Research

Surfaces That Scrape Off Ice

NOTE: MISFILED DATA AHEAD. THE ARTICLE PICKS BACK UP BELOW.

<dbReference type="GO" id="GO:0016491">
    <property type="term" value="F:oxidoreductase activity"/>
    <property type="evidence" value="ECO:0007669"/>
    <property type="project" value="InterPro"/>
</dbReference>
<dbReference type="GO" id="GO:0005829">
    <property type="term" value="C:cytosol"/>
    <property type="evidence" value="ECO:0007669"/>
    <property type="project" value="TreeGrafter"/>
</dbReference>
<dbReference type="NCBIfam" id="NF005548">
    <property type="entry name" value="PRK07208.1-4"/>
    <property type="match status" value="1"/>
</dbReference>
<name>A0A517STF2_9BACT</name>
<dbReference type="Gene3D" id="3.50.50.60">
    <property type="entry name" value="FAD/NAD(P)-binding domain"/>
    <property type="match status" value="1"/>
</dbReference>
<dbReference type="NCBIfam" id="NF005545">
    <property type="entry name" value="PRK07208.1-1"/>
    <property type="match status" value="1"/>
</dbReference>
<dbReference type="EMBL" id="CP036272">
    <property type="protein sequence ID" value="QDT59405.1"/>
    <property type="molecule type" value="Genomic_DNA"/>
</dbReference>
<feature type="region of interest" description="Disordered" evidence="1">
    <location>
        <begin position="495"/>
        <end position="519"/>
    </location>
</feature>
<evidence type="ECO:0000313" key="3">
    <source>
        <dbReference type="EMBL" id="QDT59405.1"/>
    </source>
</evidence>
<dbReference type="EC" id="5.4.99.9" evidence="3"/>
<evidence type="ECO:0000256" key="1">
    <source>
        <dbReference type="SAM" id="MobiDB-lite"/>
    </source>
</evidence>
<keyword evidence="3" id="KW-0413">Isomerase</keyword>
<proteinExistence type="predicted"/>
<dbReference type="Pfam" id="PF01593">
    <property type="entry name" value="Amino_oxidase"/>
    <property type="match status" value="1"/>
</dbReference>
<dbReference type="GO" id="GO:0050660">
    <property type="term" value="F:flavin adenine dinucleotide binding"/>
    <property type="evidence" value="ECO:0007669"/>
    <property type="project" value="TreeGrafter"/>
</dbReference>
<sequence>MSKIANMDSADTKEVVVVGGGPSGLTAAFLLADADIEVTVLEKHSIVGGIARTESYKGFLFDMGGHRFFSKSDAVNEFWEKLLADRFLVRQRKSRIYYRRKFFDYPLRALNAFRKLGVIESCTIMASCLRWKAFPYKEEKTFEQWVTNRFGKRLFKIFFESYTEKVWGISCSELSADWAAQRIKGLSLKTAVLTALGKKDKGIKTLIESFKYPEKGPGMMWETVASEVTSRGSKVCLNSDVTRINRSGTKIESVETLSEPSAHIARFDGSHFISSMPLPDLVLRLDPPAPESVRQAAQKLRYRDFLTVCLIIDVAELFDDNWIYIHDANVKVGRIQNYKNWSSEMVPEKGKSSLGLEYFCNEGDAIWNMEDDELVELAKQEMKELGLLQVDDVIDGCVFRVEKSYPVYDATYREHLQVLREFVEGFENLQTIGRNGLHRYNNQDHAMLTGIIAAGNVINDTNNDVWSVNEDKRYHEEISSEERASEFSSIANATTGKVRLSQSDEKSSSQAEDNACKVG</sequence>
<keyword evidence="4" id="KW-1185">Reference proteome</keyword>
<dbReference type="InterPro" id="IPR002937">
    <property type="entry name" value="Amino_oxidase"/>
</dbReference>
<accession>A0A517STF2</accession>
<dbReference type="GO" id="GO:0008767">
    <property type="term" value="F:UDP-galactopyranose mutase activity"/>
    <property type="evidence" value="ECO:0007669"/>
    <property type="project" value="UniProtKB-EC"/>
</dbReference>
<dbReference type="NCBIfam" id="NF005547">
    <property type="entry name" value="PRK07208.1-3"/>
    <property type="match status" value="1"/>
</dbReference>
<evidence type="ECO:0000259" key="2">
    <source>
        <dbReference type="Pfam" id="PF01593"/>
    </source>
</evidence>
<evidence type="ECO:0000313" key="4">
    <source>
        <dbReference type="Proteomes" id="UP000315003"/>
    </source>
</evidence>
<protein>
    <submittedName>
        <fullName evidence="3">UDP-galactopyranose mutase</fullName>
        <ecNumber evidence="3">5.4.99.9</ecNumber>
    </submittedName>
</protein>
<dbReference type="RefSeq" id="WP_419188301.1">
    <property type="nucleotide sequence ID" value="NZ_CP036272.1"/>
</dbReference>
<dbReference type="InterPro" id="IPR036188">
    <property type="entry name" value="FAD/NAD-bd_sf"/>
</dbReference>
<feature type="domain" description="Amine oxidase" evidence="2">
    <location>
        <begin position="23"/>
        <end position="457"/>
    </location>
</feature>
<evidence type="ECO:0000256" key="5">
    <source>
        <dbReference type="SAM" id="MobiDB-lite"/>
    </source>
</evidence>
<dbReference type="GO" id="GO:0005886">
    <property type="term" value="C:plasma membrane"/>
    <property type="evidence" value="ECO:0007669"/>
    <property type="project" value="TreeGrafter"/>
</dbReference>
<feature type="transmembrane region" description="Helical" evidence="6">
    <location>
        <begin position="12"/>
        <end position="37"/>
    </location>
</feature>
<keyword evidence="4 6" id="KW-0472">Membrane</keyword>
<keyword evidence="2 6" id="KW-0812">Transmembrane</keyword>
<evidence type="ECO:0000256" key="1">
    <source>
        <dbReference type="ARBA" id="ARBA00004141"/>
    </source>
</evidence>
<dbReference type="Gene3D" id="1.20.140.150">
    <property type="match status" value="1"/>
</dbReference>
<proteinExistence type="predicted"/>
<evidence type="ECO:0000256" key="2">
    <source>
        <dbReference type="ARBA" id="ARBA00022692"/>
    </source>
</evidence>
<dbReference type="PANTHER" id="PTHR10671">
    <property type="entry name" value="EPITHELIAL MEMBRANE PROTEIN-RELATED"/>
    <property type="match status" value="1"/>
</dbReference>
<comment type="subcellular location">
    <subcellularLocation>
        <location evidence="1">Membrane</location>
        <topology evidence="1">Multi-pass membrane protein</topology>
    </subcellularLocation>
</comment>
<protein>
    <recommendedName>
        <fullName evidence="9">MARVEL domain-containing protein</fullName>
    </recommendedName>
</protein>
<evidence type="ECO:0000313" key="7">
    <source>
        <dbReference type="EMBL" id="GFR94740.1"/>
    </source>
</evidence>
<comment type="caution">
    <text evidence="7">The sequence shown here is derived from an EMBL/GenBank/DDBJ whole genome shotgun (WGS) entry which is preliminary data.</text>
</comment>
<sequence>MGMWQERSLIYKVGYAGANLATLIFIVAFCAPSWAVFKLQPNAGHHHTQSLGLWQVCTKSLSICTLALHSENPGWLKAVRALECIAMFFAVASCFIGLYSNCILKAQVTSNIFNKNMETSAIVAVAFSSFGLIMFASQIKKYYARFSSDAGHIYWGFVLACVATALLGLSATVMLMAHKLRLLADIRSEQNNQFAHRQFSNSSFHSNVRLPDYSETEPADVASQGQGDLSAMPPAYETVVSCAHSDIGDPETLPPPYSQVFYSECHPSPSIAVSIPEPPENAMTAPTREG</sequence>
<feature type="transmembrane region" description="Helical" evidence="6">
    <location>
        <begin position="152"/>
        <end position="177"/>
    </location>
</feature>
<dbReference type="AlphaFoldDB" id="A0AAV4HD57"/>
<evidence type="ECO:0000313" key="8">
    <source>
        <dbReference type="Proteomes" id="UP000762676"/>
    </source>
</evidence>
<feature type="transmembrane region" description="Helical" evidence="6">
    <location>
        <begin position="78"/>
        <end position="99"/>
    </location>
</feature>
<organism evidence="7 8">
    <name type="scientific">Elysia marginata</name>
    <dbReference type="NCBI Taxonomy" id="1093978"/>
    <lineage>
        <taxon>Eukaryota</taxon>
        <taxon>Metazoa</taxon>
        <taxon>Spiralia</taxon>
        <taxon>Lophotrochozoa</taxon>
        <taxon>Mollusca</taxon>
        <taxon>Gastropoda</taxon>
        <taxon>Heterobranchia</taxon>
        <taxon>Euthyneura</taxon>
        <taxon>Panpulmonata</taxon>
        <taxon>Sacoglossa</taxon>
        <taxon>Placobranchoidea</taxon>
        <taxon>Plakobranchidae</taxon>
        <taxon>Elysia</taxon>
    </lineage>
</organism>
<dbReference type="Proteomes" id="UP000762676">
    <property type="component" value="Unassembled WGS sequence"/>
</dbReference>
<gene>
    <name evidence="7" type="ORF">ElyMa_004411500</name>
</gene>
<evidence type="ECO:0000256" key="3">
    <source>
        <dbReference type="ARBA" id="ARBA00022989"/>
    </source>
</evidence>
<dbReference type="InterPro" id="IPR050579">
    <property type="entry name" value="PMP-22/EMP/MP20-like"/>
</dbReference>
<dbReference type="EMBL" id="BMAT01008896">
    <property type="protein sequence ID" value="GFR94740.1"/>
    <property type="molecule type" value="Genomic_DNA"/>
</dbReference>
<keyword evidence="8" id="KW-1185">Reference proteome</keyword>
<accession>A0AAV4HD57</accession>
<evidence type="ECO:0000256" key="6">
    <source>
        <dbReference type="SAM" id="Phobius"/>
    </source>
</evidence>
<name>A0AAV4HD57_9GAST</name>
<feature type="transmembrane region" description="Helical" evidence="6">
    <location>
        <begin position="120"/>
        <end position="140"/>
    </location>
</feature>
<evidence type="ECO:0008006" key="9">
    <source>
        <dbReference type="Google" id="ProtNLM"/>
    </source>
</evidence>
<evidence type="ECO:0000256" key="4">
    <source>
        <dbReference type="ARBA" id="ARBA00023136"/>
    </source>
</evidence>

Ice can be a terrible pest, freezing to surfaces like roads and airplane wings and causing all sorts of havoc. Some surfaces, though, can actually prompt a freezing drop to scrape itself off. There are a couple key effects in play here. The first is that the surface is nanotextured – in other words, it has extremely small structures on its surface. This makes it hydrophobic, or water-repellent. The second key ingredient is that the drop is cooling evaporatively; that means heat is escaping along the air-water interface instead of conducting through the solid surface. As a result, the freezing front forms at the interface and pushes inward. Water expands as it freezes, which tries to force the interior liquid out, toward the bottom of the drop. On a normal surface, this would force the contact line – where air, water, and surface meet – to push outward. But the nanotexture of the hydrophobic surface pins that line in place. So the expanding ice pushes the frozen drop upward, scraping it off the surface! (Video and image credit: G. Graeber et al., source)

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